Sunday, June 24, 2012

Dusting and Cleaning

It's been about a year since the last time I posted here.  A year that's brought a lot of change.

I have some longer stuff in my head that really doesn't fit on G+, although it's nice that there's an automatic share feature now.

There's some tech stuff, and some house stuff, and maybe even some career stuff, but I'm hoping I can organize my thoughts and hone my focus.  And maybe share something cool from time to time.

Welcome back, time to move forward.

Ed vs the WOW Router

In the ongoing saga of Ed vs the WOW Router, I've learned that necessity is the mother of invention.

Getting access to a network from the outside isn't easy.  For obvious reasons, it's not supposed to be.  But there are a couple of tricks, and of course, your mileage may vary.

The technical difficulties in this case are that the WOW router can't maintain a static DHCP assignment for my home "server".  When the lease runs out, or the system reboots, it gets a new IP address.  This means that port redirects are pretty much useless, so standard methods (vpn server, RDP) won't work. Also, the virtual server and port forwarding don't seem to be consistent.

Hosted solutions seem to be the only answer.  

LogMeIn seems to be a nice solution, and it works well from a browser outside the network.  Once the server application is installed on my server I can connect and RDP through a browser by logging into the site.  The service itself is free for non-commercial use, but the Android client is expensive at $29.99.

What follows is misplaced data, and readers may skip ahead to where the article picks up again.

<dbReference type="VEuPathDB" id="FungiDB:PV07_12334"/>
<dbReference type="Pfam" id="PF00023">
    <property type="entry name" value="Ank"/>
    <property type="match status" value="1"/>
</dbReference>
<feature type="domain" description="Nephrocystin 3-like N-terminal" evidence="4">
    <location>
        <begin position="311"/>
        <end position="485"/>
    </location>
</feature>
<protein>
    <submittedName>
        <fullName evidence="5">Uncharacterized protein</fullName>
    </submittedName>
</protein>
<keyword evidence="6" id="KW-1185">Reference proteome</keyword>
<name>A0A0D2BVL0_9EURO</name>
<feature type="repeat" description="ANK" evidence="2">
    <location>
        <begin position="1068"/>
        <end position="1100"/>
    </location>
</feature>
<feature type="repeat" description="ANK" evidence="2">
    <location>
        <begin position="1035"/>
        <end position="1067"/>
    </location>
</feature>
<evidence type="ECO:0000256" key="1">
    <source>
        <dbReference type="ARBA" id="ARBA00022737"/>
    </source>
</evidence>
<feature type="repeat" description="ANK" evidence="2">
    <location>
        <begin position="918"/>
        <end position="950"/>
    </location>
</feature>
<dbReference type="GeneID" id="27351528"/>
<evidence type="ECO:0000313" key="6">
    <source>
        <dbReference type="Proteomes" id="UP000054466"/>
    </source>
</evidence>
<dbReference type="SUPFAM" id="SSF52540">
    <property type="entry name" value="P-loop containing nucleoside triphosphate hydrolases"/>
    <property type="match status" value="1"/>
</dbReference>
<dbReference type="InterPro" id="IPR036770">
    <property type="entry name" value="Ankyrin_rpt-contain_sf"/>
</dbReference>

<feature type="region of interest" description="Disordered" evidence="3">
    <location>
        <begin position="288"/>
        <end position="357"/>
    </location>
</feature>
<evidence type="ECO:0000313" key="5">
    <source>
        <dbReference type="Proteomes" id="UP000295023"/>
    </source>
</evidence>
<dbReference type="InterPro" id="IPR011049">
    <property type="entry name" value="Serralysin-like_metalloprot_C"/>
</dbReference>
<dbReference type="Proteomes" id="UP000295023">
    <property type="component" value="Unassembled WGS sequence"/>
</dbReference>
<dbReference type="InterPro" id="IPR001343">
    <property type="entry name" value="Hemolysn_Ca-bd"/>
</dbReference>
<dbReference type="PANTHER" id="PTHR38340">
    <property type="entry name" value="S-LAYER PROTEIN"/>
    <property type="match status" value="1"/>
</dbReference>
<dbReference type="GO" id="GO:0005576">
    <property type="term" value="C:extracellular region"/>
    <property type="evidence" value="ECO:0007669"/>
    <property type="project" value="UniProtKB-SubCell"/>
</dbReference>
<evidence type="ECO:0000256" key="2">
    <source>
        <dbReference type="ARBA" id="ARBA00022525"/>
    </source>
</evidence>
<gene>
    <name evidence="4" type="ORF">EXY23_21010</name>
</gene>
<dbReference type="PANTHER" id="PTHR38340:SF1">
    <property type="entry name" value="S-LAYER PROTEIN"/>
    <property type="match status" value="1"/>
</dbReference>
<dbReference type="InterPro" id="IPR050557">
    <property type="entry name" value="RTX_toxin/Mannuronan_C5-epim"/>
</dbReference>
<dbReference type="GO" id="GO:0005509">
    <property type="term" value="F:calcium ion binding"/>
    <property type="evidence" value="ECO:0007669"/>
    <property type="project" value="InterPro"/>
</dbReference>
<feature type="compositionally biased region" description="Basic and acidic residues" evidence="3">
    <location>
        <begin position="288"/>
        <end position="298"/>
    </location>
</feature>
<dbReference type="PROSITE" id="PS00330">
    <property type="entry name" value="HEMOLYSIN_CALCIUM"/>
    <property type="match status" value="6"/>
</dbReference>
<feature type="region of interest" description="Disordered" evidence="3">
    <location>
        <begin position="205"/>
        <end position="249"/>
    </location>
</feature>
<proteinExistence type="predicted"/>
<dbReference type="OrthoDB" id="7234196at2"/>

Teamviewer is another popular choice.  Just like LogMeIn, there's a desktop server application, and once everything is configured web access is easy.  The Android app is free, but kind of klunky and it doesn't work well at all with a keyboard and mouse on my tablet. It's so bad, in fact, that it might be a deal breaker.

The last option I'm looking at is NeoRouter Mesh.  Unlike the others, there's no web component, but it does provide a good vpn option and a portable client.  The client will allow you to launch RDP or VNC clients after it's established a vpn connection.  The downside is that it's not completely free, at $1 per license per month.  I'm not sure that over the long term I can justify that.

Stay tuned...